God isn’t in the business of killing, especially children, he’s in the business of restoring and healing. Also, he is a gentleman, not a violator, so he most definitely won’t violate one’s free will. If one’s free will could be violated, there would be no original sin in the garden of Eden – it was a matter of free choice.
With that said, there were times in ancient Israel’s history when certain military operations were carried out, and as with every war there was violence.
Again, in general terms, I would give this example (and selfish, unconcerned politicians ruin my analogy, but just work with me here) – Western countries prize peace over conflict, happiness over pain, human rights and especially freedom over deprivation of such, etc. However, in a situation of a military response to aggression pain and loss of life may be inflicted in the interest of self-preservation. In criminal cases, deprivation of freedom can occur to contain a criminal. It’s not ideal, we don’t want wars or people going to prison, we want to prevent it, but sometimes things like this happen, and as a society we have to react.
Also, notice that there’s a world of difference between these, and purposely inflicting pain for the sake of it, taking away people’s freedom as a power trip, and trampling over human rights for self-assertion. In the Scriptures, I don’t see God ever doing things from that 2nd category.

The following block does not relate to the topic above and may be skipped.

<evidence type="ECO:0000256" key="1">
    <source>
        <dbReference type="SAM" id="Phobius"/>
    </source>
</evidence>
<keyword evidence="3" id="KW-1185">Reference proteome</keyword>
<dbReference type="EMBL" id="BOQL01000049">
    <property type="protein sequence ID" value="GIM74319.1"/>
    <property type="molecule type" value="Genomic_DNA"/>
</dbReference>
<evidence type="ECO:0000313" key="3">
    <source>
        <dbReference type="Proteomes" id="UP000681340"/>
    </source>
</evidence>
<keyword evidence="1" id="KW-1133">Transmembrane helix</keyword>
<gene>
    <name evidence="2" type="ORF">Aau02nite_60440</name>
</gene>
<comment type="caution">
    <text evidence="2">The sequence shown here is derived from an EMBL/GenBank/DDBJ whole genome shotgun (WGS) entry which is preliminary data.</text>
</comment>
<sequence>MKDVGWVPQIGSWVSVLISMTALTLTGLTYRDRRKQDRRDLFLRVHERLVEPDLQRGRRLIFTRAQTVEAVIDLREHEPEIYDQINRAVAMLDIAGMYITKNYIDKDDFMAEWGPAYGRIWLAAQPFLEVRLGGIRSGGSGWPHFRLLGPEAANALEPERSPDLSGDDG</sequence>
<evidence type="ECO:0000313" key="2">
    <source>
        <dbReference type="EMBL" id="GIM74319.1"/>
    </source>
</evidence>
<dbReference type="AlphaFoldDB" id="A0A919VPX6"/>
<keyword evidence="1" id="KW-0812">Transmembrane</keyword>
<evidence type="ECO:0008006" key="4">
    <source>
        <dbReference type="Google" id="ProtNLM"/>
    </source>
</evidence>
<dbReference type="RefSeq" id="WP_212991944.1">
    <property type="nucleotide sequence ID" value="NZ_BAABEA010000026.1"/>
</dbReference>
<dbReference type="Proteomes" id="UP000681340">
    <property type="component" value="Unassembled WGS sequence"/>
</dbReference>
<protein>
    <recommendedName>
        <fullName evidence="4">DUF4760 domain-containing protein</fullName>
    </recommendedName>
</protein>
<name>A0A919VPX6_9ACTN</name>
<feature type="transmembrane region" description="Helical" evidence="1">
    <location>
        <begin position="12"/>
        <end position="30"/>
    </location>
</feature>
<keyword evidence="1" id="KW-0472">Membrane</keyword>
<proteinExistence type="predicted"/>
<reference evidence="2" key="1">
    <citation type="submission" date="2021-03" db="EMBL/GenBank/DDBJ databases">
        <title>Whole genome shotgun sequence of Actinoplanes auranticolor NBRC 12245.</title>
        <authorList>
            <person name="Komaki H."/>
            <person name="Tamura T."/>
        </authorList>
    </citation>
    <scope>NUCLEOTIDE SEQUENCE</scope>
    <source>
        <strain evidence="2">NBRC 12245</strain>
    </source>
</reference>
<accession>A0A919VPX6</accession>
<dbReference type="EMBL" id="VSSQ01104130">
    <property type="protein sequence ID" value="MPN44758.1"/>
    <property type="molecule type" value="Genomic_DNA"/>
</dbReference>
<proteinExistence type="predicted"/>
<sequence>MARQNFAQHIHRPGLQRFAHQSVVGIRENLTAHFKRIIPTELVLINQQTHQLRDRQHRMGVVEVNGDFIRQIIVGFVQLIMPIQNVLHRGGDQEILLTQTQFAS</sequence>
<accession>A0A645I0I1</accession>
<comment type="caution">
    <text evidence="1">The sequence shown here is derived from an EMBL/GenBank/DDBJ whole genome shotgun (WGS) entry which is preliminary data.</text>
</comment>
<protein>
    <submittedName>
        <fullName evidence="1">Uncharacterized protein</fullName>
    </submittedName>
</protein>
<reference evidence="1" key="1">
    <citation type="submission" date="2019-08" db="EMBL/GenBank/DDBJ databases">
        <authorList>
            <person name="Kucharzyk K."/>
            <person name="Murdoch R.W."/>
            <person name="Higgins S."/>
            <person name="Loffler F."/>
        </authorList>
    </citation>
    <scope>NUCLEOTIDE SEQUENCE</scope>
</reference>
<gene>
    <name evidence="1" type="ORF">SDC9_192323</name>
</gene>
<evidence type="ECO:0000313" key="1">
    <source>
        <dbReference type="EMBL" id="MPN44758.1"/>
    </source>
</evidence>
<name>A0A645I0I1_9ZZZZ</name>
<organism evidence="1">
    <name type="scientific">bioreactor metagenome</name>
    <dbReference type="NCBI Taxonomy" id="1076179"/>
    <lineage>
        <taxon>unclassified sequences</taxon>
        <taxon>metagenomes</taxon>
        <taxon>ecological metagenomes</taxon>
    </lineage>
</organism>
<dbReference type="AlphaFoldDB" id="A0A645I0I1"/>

Also, the only person in the Scriptures who ever claimed to be an exact image of God was Jesus. Jesus healed people, fed people, even provided wine for a wedding when they ran out (that alone would get him excommunicated from some of today’s churches). It must have felt very safe to be around him for regular people, and for people with problems like tax collectors (a combo of an IRS agent and a traitor, in today’s terms), prostitutes, etc. They were drawn to Jesus, and their lives were transformed in his presence, without any violence, or even as much as Jesus moralizing or Scripture-bashing them. However, Jesus didn’t mince words when dressing down the religious people of his day who used control, manipulation, shame, guilt, etc. to rule over common folk. So we can take that as a starting point in trying to understand the character of God, and other things will fall into place a lot easier.
By the way, this question is a good and perfectly reasonable question. I don’t understand why it make some Christians uncomfortable. Maybe some people are too afraid that these questions will bring out their deepest fears and doubts about God? If so, maybe these things need to be brought out into the light and properly addressed.
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